ICE releases victims of recent data breach.
Governing.com reports that US Immigration and Customs Enforcement (ICE) officials have released nearly three thousand immigrants whose personal data were inadvertently posted on the web. The exposed data, which include birth dates, nationalities, and detention locations, were accidentally posted to the ICE website by government officials in November 2022, and immigration experts say the leak could put the victims at the mercy of the governments or individuals from which they’ve escaped. ICE has agreed not to deport any of the individuals impacted by the breach until they have a chance to raise the issue in immigration court. Unfortunately, over one hundred of the victims had already been deported by the time the leak was discovered, and a handful more were deported shortly after the exposure occurred. ICE says they will assist any of the deported individuals who would like to return to the US.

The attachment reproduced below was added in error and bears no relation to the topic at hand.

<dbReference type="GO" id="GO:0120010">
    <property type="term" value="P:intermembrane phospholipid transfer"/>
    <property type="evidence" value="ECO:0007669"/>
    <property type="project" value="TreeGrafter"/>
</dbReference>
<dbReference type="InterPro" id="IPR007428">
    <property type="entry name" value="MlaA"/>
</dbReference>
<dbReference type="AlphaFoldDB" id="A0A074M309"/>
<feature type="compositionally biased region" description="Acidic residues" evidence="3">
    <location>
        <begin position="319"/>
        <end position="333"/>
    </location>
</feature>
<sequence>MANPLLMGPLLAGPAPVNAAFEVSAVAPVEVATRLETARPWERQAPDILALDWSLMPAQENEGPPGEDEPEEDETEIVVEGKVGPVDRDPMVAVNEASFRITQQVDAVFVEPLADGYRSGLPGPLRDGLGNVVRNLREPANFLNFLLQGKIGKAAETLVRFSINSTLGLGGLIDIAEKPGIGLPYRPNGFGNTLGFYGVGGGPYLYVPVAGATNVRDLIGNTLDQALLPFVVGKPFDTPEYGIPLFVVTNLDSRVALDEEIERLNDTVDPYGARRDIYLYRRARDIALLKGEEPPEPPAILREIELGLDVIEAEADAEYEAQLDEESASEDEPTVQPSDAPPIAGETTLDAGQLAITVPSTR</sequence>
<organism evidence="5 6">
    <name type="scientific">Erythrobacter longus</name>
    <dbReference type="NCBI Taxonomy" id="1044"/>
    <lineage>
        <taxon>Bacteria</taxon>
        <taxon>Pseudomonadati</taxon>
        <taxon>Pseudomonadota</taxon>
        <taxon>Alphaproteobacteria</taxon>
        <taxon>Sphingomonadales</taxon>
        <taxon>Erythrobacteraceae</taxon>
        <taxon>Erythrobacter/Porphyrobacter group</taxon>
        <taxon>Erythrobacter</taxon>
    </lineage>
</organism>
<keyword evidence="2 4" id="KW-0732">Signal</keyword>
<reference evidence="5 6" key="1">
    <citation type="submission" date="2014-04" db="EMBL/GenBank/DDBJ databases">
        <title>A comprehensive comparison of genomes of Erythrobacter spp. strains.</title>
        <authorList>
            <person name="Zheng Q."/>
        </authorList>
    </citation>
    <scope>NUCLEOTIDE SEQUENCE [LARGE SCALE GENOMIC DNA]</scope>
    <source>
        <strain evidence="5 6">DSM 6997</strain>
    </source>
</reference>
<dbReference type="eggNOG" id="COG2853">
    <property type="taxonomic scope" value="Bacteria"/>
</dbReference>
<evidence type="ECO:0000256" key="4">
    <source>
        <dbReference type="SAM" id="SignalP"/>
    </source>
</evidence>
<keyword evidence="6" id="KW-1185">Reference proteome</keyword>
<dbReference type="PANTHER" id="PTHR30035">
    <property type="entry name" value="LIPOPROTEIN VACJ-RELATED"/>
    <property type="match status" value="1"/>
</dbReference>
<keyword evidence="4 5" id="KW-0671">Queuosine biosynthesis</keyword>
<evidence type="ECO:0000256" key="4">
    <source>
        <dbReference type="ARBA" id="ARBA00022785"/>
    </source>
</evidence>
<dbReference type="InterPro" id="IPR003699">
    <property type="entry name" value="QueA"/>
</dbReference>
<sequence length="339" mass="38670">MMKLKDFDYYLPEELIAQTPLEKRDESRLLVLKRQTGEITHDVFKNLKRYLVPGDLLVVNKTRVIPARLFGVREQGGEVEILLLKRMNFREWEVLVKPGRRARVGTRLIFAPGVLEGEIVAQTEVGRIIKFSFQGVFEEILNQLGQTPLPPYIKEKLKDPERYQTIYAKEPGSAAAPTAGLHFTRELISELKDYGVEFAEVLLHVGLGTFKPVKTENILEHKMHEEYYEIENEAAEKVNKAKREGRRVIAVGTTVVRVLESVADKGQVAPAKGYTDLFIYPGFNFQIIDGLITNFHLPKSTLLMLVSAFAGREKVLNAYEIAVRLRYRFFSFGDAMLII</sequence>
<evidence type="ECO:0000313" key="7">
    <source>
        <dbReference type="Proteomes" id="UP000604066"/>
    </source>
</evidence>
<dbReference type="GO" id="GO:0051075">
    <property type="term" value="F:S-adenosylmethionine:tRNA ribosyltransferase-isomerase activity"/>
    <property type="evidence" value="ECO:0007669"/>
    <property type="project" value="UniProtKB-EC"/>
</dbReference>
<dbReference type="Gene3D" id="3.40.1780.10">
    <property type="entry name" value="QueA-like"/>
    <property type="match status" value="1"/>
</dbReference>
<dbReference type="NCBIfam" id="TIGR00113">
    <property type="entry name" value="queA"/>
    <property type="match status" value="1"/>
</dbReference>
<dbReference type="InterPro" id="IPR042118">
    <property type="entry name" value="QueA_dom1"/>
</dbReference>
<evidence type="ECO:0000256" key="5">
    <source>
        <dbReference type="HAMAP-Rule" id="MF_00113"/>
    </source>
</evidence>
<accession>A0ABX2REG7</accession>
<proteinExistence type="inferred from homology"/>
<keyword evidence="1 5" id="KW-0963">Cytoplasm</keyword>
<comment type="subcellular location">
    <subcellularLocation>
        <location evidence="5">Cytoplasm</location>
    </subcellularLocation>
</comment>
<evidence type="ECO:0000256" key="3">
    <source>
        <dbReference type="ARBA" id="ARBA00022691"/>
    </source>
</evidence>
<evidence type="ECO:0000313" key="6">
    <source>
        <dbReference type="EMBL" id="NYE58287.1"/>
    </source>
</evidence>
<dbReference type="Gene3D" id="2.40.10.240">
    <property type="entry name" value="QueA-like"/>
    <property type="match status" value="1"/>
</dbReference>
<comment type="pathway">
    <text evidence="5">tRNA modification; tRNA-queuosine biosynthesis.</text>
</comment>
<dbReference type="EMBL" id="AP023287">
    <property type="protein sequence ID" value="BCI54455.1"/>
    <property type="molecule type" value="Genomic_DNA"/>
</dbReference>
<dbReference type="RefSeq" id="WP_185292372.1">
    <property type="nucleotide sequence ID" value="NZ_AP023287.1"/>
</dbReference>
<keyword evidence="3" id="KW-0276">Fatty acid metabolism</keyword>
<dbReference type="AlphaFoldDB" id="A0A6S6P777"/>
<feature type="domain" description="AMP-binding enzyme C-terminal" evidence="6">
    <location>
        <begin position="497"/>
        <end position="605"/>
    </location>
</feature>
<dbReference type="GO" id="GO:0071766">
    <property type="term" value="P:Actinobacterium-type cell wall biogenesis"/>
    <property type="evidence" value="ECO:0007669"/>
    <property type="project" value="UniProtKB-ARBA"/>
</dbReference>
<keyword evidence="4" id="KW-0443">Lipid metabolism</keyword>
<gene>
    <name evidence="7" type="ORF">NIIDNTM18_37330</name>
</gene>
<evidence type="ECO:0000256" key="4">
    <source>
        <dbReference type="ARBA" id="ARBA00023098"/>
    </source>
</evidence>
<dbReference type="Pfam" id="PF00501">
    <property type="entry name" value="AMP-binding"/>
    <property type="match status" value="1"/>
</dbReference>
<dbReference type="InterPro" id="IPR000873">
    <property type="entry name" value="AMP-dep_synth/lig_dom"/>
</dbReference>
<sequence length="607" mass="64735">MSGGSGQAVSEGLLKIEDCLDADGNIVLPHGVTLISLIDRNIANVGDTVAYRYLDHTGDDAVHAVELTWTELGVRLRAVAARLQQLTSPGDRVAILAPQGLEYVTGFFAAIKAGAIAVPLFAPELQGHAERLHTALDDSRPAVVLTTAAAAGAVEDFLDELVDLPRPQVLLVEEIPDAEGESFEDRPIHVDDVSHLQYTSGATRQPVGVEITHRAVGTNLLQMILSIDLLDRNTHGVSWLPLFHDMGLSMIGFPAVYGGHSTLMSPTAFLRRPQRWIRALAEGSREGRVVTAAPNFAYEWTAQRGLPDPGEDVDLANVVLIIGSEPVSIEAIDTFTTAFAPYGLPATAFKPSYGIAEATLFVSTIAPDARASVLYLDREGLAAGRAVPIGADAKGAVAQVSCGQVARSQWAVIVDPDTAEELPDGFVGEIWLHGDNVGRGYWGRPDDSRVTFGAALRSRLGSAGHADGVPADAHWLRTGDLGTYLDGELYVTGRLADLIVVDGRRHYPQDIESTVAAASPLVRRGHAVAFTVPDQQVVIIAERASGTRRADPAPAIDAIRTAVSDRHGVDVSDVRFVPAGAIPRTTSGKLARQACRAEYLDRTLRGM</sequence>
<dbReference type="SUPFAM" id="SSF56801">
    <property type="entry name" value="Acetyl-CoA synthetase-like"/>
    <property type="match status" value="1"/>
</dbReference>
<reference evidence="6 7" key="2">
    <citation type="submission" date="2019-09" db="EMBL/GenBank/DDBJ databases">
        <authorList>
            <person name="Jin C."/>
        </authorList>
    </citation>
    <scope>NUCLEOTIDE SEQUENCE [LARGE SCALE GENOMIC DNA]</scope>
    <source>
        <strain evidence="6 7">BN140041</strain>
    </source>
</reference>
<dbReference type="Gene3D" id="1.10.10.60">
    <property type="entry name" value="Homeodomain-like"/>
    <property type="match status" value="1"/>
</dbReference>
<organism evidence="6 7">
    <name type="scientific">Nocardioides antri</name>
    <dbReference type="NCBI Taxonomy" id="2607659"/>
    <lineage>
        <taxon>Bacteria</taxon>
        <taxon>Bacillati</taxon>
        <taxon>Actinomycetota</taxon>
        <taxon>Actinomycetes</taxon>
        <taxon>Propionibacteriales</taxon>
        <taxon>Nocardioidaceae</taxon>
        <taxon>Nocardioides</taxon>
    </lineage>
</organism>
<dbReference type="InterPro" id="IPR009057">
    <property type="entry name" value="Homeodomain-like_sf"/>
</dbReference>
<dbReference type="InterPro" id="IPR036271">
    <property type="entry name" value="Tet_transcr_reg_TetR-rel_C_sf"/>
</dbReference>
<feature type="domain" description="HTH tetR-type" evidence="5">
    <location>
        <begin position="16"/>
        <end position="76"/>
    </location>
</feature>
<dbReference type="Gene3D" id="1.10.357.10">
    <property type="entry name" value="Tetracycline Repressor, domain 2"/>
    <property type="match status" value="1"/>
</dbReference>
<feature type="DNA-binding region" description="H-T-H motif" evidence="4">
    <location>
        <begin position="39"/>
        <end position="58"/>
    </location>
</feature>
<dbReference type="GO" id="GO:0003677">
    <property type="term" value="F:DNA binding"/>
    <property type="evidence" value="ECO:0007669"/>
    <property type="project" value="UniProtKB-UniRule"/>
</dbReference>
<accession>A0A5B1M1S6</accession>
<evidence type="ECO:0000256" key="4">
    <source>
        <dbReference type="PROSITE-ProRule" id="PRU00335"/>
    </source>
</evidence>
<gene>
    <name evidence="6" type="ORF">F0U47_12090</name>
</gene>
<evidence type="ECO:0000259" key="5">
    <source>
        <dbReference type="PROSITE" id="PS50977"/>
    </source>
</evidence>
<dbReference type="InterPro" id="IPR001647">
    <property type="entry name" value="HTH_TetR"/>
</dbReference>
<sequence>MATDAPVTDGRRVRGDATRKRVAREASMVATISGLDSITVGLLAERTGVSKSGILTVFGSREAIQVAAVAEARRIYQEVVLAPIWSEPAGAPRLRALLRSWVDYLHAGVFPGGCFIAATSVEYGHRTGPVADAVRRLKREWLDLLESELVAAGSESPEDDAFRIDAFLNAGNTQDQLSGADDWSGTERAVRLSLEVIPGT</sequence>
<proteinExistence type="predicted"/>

Heidi Altman, director of policy of immigration advocacy organization the National Immigrant Justice Center, says ICE should go a step further and guarantee the safe return of the deported individuals. “Although inadvertent, ICE put lives at risk through this data breach,” Altman explains. “The commitments ICE has made to those impacted will go a significant way toward mitigating the harm done, but only if ICE is diligent and transparent in making good on its promises.” The breach led several members of Congress to question ICE’s dedication to protecting the data of asylum seekers. In a letter sent to ICE leadership in December, the officials stated, "We believe that ICE's failure to comply with simple regulations to protect asylum-seekers have potentially endangered the lives of these vulnerable individuals and their families and urge you to take immediate action to ensure the privacy of this and other sensitive information held by the agency.” An ICE spokesperson commented, “Though unintentional, this release of information is a breach of policy and the agency is investigating the incident and taking all corrective actions necessary.”